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C-Series • #3

Having already reviewed various rules on how we measure a character’s health, let’s turn our attention to the wide variety of approaches to keeping that health. Defending against attacks is a big part of combat but, rather than getting into the deeper theories of using position and cover, I instead will focus on how the rules approach avoiding taking damage. This generally can be divided into two components: first, avoiding being struck; and second reducing or avoiding the damage once a strike is made.

Avoiding damage is common throughout most rule system. The attacker has some sort of difficulty score they must overcome in order to score a hit on an opponent. Usually the attacker has some sort of skill or ability they develop to increase their chances to hit. The defensive side is when an opponent can use skills or equipment to avoid the strike. In Dungeons and Dragons and derivatives of that rule set, like Pathfinder, DCC and others, the defender uses armor and natural speed or Dexterity and potentially some abilities, skills or feats to establish a difficulty factor or Armor Class. The attacker must defeat this defensive score by using their own attack roll modified by whatever skill-based and level-adjusted bonuses they possess. Savage Worlds uses different factors to determine a successful attack depending on if you are using a ranged attack or fighting in melee. Other systems, like Palladium’s Rifts, White Wolf’s Storyteller System, or West End Games’ d6 system as examples, use a contested roll. The attacker makes an attack roll and the defender makes some sort of defense roll to avoid the attack. Here, defense is a skill developed much like attack skills in order to prevent attacks from succeeding. In all of these cases, regardless of rule approach, if the attack roll is equal to or higher than the opponents Armor Class or difficulty factor or other defense score, the attacker lands a blow. Sometimes, a better attack roll may result in a “critical” strike which does more damage or even special damage depending on the system. Savage Worlds, for example, has a feature where a Raise (an attack that succeeds by a specific number) adds dice to the attackers damage roll.

Once a strike succeeds, we then move on to determining how much damage is done. Some systems, like D&D, do not provide for many ways to avoid this damage while other systems have a damage avoidance method built into the combat sequence. Going back to the D&D rule set, the defender generally does not get to modify damage without some special magical aid, skill or feats. A successful hit allows the attacker to roll for damage from the weapon or spell effect and that is what the defending character takes. Other systems, such as the previously referenced WEG d6 System and the Storyteller System, use a contested roll between the attacking weapon’s damage and the defender’s damage absorption roll. This usually is based on a character’s natural abilities or acquired skills and it can offset the potential damage either partially or even in total. Generally, in these systems, armor or defensive equipment modifies the defender’s roll to avoid damage. The results of both rolls are compared and determine the total amount of damage taken. In the fantasy-based Runequest system, armor has an automatic absorption point value that reduces damage from physical attacks. In that system, wearing armor does not make it harder for an attack to succeed but it does make it more difficult for a successful attack to damage the defender.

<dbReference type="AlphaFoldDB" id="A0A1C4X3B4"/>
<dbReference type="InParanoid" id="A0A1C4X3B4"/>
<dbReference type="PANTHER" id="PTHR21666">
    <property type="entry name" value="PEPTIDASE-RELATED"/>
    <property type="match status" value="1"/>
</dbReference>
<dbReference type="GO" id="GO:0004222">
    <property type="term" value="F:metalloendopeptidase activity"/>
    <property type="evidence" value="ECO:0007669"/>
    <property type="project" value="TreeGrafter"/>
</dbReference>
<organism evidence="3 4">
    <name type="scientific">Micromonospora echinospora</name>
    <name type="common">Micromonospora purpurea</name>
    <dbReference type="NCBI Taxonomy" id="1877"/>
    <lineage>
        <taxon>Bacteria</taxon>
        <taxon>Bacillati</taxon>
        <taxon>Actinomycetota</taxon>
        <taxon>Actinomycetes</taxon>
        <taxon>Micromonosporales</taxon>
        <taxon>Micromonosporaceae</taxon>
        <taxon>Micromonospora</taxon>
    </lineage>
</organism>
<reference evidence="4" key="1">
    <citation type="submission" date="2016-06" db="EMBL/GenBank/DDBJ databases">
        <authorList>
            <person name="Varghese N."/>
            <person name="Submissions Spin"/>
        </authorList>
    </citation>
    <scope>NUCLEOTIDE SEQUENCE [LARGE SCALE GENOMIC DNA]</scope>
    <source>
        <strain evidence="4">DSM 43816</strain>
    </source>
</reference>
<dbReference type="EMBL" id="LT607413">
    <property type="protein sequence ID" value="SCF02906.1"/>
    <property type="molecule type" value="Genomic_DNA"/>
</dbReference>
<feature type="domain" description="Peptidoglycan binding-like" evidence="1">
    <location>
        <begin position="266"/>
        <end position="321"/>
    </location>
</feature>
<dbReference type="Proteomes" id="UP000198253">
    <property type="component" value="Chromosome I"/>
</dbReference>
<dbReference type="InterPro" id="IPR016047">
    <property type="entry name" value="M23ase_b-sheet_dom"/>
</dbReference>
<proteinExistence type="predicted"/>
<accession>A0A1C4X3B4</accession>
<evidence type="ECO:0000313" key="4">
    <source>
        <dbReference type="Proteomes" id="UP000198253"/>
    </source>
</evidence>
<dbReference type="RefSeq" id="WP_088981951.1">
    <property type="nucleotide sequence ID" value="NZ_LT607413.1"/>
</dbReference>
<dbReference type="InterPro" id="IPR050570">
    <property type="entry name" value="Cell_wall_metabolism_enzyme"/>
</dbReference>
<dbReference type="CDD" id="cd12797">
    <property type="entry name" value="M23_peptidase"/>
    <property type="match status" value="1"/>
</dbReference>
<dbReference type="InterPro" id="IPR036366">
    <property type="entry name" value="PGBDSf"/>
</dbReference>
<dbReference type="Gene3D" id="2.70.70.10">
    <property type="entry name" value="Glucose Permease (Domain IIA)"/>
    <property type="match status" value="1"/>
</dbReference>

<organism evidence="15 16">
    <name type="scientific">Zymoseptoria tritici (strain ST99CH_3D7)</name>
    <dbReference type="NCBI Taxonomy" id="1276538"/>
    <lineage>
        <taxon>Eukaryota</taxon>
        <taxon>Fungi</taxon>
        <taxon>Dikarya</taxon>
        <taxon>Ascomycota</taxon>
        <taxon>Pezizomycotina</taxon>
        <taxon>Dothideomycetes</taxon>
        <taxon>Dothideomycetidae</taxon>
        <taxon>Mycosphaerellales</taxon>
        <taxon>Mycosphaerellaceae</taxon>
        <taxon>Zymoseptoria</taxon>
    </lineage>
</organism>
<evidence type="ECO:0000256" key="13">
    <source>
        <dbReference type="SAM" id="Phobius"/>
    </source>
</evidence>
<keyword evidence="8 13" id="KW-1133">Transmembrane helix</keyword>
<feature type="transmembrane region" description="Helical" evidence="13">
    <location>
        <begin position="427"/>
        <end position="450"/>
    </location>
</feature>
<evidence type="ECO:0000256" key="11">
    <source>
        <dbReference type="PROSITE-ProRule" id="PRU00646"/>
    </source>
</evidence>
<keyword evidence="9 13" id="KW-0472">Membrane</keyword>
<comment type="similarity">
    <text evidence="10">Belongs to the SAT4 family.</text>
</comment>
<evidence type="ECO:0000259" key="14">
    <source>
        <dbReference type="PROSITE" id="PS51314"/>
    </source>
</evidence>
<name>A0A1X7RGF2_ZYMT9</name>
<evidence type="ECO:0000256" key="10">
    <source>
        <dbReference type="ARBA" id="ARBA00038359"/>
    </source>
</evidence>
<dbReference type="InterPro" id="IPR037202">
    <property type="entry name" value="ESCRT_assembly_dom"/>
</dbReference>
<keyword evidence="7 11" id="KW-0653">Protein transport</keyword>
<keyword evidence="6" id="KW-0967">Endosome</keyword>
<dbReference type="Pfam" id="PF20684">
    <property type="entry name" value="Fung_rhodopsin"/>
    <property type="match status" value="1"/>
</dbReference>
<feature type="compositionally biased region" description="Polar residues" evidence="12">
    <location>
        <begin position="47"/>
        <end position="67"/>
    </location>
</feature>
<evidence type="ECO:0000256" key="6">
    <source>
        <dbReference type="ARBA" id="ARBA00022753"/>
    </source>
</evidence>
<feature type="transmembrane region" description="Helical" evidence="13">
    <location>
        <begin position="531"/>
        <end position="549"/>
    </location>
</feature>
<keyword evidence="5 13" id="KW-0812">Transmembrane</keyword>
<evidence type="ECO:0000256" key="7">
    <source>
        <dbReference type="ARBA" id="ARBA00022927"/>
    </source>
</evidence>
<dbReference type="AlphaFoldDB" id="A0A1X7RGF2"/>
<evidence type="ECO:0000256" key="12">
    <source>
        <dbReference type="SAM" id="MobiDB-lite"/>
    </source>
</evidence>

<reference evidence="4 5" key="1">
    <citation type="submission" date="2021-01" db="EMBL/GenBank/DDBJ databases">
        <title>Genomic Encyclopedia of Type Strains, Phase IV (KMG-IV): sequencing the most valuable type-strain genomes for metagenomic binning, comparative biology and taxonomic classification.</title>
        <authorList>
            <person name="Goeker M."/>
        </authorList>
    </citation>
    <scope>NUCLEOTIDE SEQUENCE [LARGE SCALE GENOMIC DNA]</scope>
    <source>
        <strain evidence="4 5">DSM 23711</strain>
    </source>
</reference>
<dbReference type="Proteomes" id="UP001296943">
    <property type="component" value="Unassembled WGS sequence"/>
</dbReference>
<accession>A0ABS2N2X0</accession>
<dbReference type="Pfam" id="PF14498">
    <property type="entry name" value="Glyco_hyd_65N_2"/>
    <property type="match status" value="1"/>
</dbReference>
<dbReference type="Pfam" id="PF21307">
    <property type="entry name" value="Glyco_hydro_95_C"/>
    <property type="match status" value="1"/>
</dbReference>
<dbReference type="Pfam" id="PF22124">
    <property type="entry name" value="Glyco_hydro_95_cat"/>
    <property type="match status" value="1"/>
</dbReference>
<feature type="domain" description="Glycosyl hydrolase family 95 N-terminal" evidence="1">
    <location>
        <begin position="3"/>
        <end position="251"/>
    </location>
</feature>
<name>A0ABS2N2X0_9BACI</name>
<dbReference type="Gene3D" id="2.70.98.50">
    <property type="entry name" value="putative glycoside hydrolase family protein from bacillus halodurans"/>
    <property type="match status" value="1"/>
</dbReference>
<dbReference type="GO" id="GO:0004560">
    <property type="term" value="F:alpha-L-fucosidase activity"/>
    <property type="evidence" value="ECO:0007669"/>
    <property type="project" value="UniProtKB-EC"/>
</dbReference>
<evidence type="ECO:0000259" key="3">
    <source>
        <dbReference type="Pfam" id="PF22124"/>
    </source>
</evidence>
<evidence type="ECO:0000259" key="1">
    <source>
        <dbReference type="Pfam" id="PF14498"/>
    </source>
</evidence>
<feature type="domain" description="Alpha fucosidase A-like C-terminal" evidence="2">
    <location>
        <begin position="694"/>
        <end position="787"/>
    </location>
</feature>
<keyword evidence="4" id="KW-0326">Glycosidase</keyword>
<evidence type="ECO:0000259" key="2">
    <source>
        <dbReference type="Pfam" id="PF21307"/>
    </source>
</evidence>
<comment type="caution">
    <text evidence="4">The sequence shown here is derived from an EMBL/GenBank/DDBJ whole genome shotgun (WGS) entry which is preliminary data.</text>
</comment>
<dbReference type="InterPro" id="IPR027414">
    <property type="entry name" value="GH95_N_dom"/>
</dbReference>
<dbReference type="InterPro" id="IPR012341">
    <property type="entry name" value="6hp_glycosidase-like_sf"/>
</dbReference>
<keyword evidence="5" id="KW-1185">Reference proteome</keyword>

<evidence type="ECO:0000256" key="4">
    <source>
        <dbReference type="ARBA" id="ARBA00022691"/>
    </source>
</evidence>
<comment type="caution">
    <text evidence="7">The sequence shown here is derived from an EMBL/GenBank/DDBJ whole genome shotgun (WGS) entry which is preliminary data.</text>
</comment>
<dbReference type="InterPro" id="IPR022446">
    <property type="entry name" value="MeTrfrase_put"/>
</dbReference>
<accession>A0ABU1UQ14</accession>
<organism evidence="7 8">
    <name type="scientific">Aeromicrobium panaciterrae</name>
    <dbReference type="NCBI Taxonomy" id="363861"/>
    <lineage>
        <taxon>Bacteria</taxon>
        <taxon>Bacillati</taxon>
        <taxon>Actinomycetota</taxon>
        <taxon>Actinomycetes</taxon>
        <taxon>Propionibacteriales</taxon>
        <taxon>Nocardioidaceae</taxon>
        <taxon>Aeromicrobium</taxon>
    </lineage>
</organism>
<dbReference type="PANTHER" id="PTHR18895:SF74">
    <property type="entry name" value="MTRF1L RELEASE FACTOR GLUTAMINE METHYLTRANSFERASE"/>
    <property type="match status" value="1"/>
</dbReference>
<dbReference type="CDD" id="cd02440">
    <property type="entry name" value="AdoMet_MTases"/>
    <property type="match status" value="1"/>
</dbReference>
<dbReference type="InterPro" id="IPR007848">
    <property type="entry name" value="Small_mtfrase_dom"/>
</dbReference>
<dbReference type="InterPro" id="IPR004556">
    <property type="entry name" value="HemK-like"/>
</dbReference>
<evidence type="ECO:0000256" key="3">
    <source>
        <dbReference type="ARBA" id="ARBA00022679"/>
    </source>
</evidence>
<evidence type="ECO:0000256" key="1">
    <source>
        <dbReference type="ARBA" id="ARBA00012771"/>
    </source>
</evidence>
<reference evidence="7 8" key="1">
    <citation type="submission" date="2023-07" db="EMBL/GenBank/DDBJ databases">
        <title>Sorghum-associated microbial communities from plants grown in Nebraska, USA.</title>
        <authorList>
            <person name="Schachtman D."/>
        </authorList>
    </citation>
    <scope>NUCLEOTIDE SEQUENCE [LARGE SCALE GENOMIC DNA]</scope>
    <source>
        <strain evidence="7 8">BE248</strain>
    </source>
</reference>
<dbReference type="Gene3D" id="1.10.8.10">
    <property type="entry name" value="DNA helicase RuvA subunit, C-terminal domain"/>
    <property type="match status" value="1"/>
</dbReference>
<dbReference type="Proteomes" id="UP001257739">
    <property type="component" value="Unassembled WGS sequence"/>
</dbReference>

The discussion so far has been focused on physical damage from weapons, be they arrows, swords or energy weapons like blasters and lasers. Other sources of damage in a combat setting can be magical or special force weapons. These attacks may require attack rolls although often they do not. As above, defense can include skills or natural abilities like Dexterity or Agility that make it harder for the attacker to succeed in landing the attack on the target character. Often these types of attacks are defending by a Saving Throw or Resistance score or ability. How those scores are determined vary widely and in some cases they are determined strictly by character level. There are some systems that allow you to develop skills in order to better resist specific types of damage. Character abilities, either from progressive class features or selected feats, also might aid in the defense against magically-powered attacks.

As with other aspects of role playing game rule systems, the mechanics for attack and damage are a compromise between detail and simplicity. Having an attacks success determined by a difficulty number tends to be a simple means. Including additional factors to reduce damage and increase the dynamics of combat obviously is more detailed. When the character has an ability that allows for avoiding the attack by using a contested role, it gives defenders more flexibility in developing defensive capability. Requiring two rolls for each attack success and for each damage infliction can add more tactical decisions, and more realism, to the game but they also slow down the game’s pace. The question of what style of combat mechanics you like is the same compromise of simplicity, flexibility, and pace of the game that other rule aspects present. It is a matter of trying them and seeing what works and feels right for your table group.

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